that links the two shores has resurfaced as a result of talks between the governments of Cuba and the United States.

This week, the entrepreneur Brian Hall, who leads the company KonaCat with headquarters in Fort Lauderdale, made public his interest in operating ferry trips to Cuba from Marathon’s yachting marina on 11th Street. Hall told the daily digital KeysInfoNet that he was confident of getting available space for his 200-passenger capacity catamaran with which he plans to travel between the Florida Keys and Cuba twice daily.

The news has barely reached the Island, but since last December 17 when Raul Castro and Barack Obama announced the process for reestablishment of relations between the two countries, the return of the ferry has become a matter of importance for many nostalgic people. In addition to the economic concessions and the political détente that this reconciliation would bring between the two governments, connecting both countries with a maritime route would have, besides its practical effects, a strong symbolism, many assert.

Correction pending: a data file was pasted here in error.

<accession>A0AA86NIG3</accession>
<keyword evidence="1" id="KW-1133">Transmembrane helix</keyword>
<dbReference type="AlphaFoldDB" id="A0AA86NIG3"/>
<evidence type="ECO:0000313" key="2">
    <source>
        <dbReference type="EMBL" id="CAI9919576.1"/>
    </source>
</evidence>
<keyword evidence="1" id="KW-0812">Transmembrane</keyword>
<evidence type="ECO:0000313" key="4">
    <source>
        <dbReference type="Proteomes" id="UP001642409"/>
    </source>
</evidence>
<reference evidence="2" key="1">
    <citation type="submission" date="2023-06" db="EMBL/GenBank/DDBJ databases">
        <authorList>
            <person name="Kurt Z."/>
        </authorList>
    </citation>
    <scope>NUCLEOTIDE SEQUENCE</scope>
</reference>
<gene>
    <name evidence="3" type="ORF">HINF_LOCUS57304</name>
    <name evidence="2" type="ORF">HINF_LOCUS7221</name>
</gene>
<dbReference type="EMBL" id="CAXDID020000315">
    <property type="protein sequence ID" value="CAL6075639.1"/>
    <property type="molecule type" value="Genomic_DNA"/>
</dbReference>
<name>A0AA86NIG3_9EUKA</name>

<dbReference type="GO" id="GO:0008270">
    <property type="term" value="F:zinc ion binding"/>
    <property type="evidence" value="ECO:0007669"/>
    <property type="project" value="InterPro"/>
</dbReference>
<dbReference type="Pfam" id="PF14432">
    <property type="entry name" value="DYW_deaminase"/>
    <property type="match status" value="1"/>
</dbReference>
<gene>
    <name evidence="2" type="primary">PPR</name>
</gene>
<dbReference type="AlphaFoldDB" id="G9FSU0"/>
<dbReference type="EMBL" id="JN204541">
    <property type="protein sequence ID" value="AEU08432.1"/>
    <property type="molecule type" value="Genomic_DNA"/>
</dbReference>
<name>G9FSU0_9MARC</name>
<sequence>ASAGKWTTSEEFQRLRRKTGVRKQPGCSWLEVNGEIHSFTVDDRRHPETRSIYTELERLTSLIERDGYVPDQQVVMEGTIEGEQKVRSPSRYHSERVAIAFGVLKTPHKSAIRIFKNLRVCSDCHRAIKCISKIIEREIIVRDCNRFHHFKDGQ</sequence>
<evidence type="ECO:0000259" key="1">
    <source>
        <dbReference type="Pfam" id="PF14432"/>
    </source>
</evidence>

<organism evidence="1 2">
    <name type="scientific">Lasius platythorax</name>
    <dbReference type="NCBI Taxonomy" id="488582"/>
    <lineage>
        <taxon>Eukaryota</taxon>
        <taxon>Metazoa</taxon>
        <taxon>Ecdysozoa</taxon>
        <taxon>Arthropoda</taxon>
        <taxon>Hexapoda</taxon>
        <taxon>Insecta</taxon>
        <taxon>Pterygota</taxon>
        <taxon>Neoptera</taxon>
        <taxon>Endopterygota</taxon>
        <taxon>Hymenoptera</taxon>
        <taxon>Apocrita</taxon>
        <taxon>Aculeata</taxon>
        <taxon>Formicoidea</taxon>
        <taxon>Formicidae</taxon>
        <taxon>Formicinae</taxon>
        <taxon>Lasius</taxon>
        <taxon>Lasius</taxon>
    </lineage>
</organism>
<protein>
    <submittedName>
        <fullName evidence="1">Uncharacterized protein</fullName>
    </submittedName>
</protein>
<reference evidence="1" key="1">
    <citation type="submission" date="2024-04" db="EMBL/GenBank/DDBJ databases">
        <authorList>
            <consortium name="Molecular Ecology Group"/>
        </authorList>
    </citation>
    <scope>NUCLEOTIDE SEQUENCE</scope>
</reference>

All great human endeavors have something to do with madness, say the elders. The ferry service that connected Florida with the Cuban capital started with the efforts of a man. Henry M. Flagler, an oil magnate who in 1886 founded the Florida Faster East Coast Railway for railway construction and exploitation of Florida’s east coast. In spite of the great obstacles imposed by the geography of the keys and the constant danger of hurricanes, Flagler’s madness led him to trace the rail lines to Cayo Hueso, where the service was inaugurated in January 1912. That work would be considered by many as the eighth wonder of the world, besides being the boldest infrastructure built exclusively with private funds.